With seemingly endless hours of content, there’s some noise out there too. Find some photographers you like and follow them.

Brush up on Editing

Pressing the shutter button is just one aspect of making an image. If you’re working with Raw format files you have loads of room to fine-tune colors, contrast, and exposure. If you’ve not yet explored the editing tools available, or find yourself fumbling a bit when editing, it’s a good idea to set aside some time to better learn your editing suite.

You can try new tools too. If you’re already an expert-level user in Capture One, it might be worth it to try Adobe Lightroom instead, or vice versa. We also like the Nik Collection for artistic effects, including superlative black-and-white conversion, and RNI Films for analog looks in Lightroom.

Make a Vlog or Photo Journal

Vlogging and journaling during a crisis serves multiple masters. For you, it’s a good way to focus energy, create some content, and practice or learn about capturing video and audio (if you go the vlog route), or adding some context to words (if you’re more of a photographer).

For sociologists and historians, it’s a primary source. While your particular journal may not enter into textbooks, the records of what we’re going through collectively, but enduring separately, can be a value resource for future kids and grandkids to look back on when they study recent history. Samuel Pepys’ account of London during the Plague of 1665 and the Fire of 1666 is still textbook material today, after all.

Snapshot Your Dinner

You’re not going out to restaurants, upping the chances that you’re using time at home to cook or bake — we’ve still got to eat, after all. Instagramming your latest dinner creation or fanciful dessert not only shows off your photo skills, but your culinary ones as well.

The idea can be extended to other kitchen projects. It’s as good a time as any to start canning your own homemade jellies, jams, and pickles. If you’ve got kids, it can be a fun time to start teaching them the basics of baking and cake decoration — and capture all the memories with your camera.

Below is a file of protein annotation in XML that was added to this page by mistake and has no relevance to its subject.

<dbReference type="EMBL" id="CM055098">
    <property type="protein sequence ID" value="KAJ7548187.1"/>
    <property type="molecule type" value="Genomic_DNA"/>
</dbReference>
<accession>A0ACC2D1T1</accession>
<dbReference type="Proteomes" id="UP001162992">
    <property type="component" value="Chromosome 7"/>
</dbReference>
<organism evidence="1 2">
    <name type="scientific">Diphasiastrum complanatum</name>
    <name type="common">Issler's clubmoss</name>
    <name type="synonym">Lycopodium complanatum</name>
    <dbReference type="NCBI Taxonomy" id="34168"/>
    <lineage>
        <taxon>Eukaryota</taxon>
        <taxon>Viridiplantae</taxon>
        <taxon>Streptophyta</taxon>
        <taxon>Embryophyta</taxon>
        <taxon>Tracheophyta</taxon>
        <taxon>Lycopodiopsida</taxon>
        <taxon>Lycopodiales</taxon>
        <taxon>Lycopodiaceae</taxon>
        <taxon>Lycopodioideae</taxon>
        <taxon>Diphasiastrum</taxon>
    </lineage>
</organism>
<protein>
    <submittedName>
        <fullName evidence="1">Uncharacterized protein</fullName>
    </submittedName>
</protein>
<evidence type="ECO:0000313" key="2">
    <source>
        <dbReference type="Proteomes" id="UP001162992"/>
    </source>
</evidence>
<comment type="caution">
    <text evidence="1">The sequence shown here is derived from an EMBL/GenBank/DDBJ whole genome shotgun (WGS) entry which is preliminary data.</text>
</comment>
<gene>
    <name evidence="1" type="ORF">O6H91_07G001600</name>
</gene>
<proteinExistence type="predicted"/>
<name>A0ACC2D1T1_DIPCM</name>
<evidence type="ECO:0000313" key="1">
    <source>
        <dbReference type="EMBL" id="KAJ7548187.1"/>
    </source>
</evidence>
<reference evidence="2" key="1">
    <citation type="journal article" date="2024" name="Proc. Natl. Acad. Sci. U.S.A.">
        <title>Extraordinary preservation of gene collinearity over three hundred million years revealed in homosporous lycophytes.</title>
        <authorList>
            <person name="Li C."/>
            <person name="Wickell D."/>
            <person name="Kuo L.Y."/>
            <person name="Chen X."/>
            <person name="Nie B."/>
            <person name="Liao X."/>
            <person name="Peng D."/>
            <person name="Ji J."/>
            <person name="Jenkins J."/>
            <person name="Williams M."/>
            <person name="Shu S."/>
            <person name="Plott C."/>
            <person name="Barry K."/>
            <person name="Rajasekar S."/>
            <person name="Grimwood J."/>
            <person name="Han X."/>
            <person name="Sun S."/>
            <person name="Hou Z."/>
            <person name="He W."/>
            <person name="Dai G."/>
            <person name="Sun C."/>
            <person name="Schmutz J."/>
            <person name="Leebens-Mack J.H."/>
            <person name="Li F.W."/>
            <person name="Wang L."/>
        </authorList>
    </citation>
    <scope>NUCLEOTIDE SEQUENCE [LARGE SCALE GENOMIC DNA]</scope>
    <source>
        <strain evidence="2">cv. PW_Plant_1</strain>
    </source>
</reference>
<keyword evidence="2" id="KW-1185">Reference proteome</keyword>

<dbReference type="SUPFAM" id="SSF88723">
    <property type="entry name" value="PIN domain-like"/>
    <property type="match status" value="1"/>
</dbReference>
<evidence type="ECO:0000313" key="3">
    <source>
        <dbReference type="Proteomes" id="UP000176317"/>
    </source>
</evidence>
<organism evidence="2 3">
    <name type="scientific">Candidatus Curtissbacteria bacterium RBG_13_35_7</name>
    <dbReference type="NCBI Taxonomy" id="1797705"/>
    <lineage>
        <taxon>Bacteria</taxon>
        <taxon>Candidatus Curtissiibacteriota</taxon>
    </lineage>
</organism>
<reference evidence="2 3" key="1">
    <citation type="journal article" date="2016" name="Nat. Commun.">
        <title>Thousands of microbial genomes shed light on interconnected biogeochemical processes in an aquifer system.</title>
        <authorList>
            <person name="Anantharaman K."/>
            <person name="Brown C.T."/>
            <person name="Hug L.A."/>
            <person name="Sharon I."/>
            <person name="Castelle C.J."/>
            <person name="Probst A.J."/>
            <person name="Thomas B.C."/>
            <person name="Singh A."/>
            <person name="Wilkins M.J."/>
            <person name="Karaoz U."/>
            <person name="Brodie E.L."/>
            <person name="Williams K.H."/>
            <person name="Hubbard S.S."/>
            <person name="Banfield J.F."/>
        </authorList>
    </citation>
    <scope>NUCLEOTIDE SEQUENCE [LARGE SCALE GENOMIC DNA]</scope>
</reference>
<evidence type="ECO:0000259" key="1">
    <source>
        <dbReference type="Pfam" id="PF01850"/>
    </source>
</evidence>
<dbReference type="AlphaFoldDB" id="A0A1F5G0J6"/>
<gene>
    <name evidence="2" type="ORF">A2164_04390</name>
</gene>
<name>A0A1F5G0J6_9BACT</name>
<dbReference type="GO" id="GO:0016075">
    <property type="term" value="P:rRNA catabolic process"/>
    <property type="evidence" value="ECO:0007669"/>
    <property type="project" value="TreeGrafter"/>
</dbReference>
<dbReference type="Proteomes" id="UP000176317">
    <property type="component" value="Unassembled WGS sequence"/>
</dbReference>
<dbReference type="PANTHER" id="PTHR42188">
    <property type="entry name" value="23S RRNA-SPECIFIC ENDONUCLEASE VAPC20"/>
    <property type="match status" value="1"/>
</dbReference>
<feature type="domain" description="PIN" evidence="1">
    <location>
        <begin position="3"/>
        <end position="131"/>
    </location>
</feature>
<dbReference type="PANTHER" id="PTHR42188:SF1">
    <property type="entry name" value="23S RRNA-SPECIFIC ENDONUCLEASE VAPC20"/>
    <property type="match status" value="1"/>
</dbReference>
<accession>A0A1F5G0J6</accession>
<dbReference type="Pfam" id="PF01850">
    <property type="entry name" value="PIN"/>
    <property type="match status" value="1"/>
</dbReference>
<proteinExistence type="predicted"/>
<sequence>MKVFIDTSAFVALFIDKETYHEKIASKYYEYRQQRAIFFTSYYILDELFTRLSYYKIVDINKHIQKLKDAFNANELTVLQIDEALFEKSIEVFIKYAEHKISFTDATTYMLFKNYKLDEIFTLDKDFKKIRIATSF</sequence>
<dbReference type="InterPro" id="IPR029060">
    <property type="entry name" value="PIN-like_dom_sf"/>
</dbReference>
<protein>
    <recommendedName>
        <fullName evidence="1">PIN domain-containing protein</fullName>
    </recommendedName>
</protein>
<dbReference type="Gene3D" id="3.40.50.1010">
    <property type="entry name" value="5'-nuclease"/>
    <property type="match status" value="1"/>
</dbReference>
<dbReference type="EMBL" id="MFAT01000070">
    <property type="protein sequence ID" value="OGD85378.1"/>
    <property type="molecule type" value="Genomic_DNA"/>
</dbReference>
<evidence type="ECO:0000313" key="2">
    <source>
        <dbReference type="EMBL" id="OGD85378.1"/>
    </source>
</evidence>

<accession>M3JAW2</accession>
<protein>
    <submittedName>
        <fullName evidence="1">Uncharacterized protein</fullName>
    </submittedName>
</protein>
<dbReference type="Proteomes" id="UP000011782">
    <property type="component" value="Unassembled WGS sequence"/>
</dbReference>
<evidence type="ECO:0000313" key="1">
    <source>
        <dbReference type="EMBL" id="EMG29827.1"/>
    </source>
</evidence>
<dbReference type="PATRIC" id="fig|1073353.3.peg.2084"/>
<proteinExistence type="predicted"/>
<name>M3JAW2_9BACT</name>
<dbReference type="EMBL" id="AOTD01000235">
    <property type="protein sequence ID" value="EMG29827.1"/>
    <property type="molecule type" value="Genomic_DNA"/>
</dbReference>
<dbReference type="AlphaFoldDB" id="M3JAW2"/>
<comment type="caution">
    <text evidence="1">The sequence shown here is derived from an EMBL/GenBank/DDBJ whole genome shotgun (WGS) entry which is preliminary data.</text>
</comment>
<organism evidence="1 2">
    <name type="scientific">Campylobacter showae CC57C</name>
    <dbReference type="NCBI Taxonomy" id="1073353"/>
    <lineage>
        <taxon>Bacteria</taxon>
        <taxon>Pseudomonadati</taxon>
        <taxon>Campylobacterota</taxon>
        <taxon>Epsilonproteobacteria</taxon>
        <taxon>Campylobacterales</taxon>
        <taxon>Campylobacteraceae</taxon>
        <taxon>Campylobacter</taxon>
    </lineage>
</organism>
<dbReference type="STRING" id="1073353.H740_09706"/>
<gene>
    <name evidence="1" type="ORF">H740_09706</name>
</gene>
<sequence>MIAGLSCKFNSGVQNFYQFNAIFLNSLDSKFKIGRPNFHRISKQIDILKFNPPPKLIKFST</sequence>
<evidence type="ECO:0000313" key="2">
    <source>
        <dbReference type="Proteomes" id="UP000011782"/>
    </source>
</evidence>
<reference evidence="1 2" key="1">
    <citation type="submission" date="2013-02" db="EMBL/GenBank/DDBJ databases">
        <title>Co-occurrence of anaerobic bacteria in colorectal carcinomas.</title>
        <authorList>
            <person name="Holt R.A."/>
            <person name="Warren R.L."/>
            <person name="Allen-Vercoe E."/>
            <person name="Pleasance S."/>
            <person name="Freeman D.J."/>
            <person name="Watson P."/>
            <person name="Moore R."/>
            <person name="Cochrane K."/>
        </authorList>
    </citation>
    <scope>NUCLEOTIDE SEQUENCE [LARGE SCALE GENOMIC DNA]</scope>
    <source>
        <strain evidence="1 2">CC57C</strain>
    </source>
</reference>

Makes Some New Prints

If you’re getting tired of looking at the pictures hanging on the wall in your home, there’s no time like the present to swap some old favorites out. You can go your own route and print at home (if you don’t already own a photo printer, we have some suggestions), but I’d only recommend going that way if it’s something you’ll use regularly.

For one-off orders and prints, an online printing service will get your images made and shipped right to your home. We’ve reviewed several of the popular online printing services, and have some favorites to recommend.

Digitize Your Archives

Have you been using a camera long enough to have a bunch of folders of slides and negatives hidden away in a closet? There’s no time like the present to work on bringing them into the digital era.

Looking at past work is certain to elicit some nostalgia too, and you may find some images from the past that you’ve forgotten about. For more, read our guide on digitizing negatives.

Originally published at https://www.pcmag.com.

PC Magazine

PC Magazine: redefining technology news and reviews since…

Medium is an open platform where 170 million readers come to find insightful and dynamic thinking. Here, expert and undiscovered voices alike dive into the heart of any topic and bring new ideas to the surface. Learn more

Follow the writers, publications, and topics that matter to you, and you’ll see them on your homepage and in your inbox. Explore

If you have a story to tell, knowledge to share, or a perspective to offer — welcome home. It’s easy and free to post your thinking on any topic. Write on Medium

Get the Medium app

A button that says 'Download on the App Store', and if clicked it will lead you to the iOS App store
A button that says 'Get it on, Google Play', and if clicked it will lead you to the Google Play store